Well, the technology underlying bitcoin is indeed novel and has significant potential to revolutionize the way people do certain things. However, what isn’t so new is the fact that under the hood, bitcoin is still only a currency that can be used to buy goods and services or exchanged for other (traditional) currencies, even though this isn’t how the current buyers of bitcoins seem to look at it.
By now, it should be clear that these assets might not be all that novel or alternative in terms of their nature and the type of exposure they provide (I knew it wouldn’t be a good idea to challenge Galbraith on that point, but don’t take my word for it). What might be less obvious are the factors that made such assets enter the investable universe of self-directed retail investors.
There are two main forces acting together to make these assets accessible to retail investors. On one hand, the underlying markets have matured enough to provide a sufficient pool of assets for investing beyond the realm of professional/institutional investors. For instance, in 2016, the newly built generation capacity of renewable energy sources reached 154 GW globally. So it should come as no surprise that the four investment trusts mentioned above (BSIF, FSFL, NESF, and UKW) have reached a combined market cap comfortably exceeding GBP 2 billion (as of April 2017)—a major growth in value in less than five years. Similarly, the total amount of crowdfunding grew from USD 2.7 billion in 2012 to USD 34.4 billion across hundreds of different platforms globally.
On the other hand, technological developments in the form of the internet, social networks, and blockchain technology have allowed such assets to be packaged and distributed to retail investors in quick, cost-efficient, and safe ways. For example, one can evaluate a potential investment in a startup by reviewing the company's presentation and due diligence findings online on the crowdfunding platform’s website. Plus, the cost of building a diversified portfolio of such investments is minimal, as many platforms offer automated diversification tools. You can even trade listed options for less than USD 1 per lot, thanks to efficient online technology and the proliferation of competing exchanges.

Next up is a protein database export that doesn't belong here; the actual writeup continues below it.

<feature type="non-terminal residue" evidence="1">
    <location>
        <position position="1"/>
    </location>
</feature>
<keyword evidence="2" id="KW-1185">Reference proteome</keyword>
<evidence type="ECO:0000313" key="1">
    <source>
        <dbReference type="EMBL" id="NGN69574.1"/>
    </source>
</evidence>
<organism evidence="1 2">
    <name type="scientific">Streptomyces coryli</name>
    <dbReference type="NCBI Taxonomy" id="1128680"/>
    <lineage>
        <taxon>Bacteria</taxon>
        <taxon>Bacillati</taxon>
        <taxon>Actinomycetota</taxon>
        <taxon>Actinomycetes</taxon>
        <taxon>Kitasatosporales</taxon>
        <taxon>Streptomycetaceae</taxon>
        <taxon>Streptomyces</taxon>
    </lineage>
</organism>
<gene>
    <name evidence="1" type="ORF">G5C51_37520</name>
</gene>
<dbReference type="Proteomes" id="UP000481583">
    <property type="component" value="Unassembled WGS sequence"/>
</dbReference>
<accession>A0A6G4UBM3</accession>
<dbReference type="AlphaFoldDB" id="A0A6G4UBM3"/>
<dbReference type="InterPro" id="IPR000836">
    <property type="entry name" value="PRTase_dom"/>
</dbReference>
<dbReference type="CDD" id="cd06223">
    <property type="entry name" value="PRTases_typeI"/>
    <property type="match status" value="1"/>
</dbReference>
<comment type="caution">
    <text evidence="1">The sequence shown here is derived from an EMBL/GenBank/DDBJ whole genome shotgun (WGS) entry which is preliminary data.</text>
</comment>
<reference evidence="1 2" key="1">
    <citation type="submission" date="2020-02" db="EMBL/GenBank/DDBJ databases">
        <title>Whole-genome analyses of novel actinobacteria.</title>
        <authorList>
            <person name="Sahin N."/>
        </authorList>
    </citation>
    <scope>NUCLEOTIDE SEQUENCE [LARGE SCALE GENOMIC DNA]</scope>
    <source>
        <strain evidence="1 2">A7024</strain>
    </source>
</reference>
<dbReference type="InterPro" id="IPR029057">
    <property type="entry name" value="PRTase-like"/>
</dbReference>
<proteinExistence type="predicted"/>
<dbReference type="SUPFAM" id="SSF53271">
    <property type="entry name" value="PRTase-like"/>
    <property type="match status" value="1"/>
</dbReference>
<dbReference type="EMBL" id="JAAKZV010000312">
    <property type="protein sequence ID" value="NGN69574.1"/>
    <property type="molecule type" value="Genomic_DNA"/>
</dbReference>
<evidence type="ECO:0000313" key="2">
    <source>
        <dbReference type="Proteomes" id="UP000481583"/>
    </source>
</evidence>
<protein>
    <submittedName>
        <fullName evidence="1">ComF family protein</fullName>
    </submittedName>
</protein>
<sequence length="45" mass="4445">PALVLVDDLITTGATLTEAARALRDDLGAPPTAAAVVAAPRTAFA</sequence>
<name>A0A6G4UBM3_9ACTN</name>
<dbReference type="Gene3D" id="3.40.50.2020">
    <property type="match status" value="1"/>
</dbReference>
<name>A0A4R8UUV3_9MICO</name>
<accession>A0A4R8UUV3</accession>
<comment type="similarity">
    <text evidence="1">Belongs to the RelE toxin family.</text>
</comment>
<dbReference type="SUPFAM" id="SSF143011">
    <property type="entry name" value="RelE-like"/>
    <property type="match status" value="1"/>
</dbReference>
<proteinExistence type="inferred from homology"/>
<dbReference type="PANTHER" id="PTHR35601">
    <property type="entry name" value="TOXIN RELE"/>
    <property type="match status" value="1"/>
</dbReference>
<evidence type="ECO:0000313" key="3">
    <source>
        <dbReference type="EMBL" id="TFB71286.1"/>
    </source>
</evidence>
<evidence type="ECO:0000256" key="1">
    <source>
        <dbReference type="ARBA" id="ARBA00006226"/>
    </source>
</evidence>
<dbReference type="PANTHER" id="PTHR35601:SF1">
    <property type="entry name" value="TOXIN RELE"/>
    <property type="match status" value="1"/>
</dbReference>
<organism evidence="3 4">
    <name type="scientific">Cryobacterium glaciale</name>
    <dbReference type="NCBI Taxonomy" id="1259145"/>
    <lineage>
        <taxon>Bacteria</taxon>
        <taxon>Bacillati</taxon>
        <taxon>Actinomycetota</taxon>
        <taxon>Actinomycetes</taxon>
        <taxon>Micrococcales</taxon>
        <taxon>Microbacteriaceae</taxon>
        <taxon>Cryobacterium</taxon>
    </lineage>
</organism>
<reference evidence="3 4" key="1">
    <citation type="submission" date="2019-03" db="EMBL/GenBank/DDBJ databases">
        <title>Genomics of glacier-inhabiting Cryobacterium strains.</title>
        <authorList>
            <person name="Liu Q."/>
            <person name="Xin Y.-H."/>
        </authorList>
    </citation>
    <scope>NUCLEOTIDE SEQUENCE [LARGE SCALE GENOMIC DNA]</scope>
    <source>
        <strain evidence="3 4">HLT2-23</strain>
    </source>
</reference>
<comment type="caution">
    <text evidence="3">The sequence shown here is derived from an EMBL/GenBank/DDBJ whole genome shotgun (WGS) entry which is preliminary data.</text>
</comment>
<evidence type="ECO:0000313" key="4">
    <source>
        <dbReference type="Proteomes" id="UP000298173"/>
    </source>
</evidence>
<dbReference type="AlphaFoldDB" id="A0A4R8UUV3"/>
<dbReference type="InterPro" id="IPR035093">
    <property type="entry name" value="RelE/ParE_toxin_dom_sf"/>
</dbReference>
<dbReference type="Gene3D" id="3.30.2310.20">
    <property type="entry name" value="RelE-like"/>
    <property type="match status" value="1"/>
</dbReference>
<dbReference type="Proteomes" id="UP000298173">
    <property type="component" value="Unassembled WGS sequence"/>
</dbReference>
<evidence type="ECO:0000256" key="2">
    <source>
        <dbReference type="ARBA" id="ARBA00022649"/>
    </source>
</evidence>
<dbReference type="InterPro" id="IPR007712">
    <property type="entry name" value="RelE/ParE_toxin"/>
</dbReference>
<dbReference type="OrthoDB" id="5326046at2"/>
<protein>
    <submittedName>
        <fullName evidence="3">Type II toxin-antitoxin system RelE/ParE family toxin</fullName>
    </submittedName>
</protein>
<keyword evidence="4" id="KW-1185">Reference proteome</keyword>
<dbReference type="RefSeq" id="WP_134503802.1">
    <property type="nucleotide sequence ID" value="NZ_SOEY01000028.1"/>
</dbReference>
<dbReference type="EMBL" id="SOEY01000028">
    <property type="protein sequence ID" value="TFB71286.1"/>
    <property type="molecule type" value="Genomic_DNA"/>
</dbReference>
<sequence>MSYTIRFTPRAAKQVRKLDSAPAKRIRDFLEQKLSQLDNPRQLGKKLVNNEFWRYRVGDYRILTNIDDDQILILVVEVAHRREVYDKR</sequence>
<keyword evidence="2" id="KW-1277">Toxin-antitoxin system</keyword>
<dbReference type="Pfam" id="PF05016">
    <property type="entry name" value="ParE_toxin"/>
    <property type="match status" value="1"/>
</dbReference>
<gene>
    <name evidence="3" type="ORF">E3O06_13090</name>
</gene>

So it’s clear that the investable universe will keep expanding, giving self-directed retail investors more opportunities to tailor their portfolios and achieve their desired risk/reward balance and return profile.
Should You Consider Investing in Alternative Assets?
I’m certainly not in a position to offer recommendations on specific investments, but from my experience, it’s worth exploring the wealth of new investment opportunities and trying to understand how they can complement and enhance your unique investment strategy.
My experience to date has been positive and quite educational. In a series of posts, I’ll aim to share what I’ve learned and delve deeper into the features of these assets while offering some useful insights.
And one last thing: since I started the post with the financial bubbles, I’d like to end it on the same note. Do you happen to know which currency has appreciated about 240 times against the USD in the last five years?
… bitcoin, anyone?
About the Author
Nikolay Angelov, CFA, works at a development bank, where he specializes in structuring and financing renewable energy projects, as well as developing and implementing financing products for small and medium enterprises. He is also an avid self-directed options trader. In his free time, he likes to go cycling and race go-karts.